Following the Brexit vote and US presidential elections in 2016, it has frequently been argued that the current period is defined by a lack of trust in experts and expertise. But is there any empirical evidence to confirm or deny this assertion? In this post Kate Dommett and Warren Pearce analyse the available data on public perceptions of expertise and argue that ultimately we cannot categorically state how the public perceive experts. However, we can and should analyse the increasingly diverse forms of expertise that exist in contemporary society. 

Have people in the UK really had enough of experts? This idea, based on a partial quote from Michael Gove during the EU referendum campaign in 2016, has taken on a life of its own in the years following. The positioning of the Remain campaign as one almost unanimously supported by ‘the experts’ backfired following the victory for Leave, prompting former Royal Society president Paul Nurse to complain that the ‘derision of experts’ is undermining science and a Guardian writer to describe Brexit as a ‘dangerous strain of anti-intellectualism’. Similar worries are visible in Italy, Brazil and the US, where recent election winners have dismissed climate science and associated themselves with the anti-vaccine movement. If politicians can win on such overtly ‘anti-expert’ platforms, then does it not follow that the public have indeed had enough of experts?

In a recent article, we decided to look into these claims further, to unpick what we actually know about public views of experts, and what would we need to know in order to be able to substantiate this claim. We focus on one research method suitable for analysing macro-level trends over time: the survey. Conducting an analysis of the Centre for Comparative European Survey Data Information System (CCESD-IS) database, we looked at some of the largest public opinion surveys conducted in the UK and EU for questions that asked about ‘expert’, ‘expertise’ and ‘trust’. What we found was surprising: that despite the huge amount of surveys carried out in the UK and EU, only a very small number of survey measures address these important issues. In short, there is insufficient evidence to make robust claims about public attitude towards experts. In those survey measures that are relevant, for example in Eurobarometer and UK Public Attitudes to Science, we found broad support for the idea of political institutions being constituted of ‘independent experts, not party politicians’ and that ‘experts and not the public should advise the government about the implications of scientific developments’.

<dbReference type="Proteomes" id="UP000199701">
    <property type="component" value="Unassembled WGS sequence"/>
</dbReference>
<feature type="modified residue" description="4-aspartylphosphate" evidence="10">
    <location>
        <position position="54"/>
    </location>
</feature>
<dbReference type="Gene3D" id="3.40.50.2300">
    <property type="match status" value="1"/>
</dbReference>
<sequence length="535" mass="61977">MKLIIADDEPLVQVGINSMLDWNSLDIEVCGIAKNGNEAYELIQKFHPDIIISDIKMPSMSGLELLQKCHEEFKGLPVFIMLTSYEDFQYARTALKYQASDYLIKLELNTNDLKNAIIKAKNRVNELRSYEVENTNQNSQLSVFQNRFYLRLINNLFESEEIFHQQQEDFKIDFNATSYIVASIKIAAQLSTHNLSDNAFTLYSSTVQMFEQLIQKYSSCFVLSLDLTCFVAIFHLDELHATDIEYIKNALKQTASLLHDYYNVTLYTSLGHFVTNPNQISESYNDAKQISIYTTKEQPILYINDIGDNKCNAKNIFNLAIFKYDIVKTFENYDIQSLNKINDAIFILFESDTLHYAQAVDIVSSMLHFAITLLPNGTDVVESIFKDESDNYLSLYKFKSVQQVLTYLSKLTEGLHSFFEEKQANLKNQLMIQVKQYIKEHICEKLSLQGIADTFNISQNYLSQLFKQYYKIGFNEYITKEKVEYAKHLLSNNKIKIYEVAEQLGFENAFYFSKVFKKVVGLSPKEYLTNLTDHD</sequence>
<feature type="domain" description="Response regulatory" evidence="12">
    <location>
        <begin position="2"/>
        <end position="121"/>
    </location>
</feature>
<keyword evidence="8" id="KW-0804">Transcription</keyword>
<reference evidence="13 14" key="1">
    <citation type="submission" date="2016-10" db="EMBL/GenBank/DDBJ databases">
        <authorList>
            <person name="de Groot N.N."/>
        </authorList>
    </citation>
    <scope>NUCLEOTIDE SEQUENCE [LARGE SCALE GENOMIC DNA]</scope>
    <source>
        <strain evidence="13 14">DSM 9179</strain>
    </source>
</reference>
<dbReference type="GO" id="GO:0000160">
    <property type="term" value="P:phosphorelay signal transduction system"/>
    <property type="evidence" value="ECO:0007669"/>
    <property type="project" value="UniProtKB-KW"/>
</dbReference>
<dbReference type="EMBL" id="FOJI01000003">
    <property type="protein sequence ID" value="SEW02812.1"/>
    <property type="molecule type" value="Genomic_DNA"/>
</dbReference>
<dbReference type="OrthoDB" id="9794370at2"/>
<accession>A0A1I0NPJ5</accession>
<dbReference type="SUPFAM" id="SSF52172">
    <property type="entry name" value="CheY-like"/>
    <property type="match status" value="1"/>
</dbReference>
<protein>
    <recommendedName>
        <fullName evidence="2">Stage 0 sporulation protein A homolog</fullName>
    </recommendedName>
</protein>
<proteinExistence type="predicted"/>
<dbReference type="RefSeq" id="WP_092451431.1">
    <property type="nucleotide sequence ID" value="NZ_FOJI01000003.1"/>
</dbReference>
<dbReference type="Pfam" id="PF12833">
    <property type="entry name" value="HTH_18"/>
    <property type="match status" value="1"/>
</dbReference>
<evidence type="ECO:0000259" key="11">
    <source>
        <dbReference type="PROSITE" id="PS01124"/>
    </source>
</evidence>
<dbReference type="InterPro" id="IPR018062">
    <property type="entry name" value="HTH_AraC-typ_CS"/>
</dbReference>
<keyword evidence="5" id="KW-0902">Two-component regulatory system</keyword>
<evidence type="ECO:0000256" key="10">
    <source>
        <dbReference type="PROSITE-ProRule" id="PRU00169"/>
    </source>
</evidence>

So, if you hear anyone arguing that the public have had enough of experts, exercise scepticism, for we simply have insufficient evidence to support such claims. At this point, it is important to emphasise that we do *not* think that surveys are the only, or even the best, way to measure public attitudes. However, they *do* have the potential to describe (but not explain) macro-level trends within society, when carried out over a number of years.  With this caveat in mind, we can still outline the types of questions that may improve our knowledge, informed by existing research on expertise. For example, it is useful to identify the attributes that an expert is expected to possess, and what experts are expected to do. What are the roles of professional qualifications and personal experience in establishing expertise? How important is a personal connection between an expert and their audience? When are experts expected to provide advice, and what kinds of advice should they provide? How do these attributes vary between expertise in different areas of public life? Such questions are complex and the nuances involved can be fully explored only through deep qualitative research on a case-by-case basis.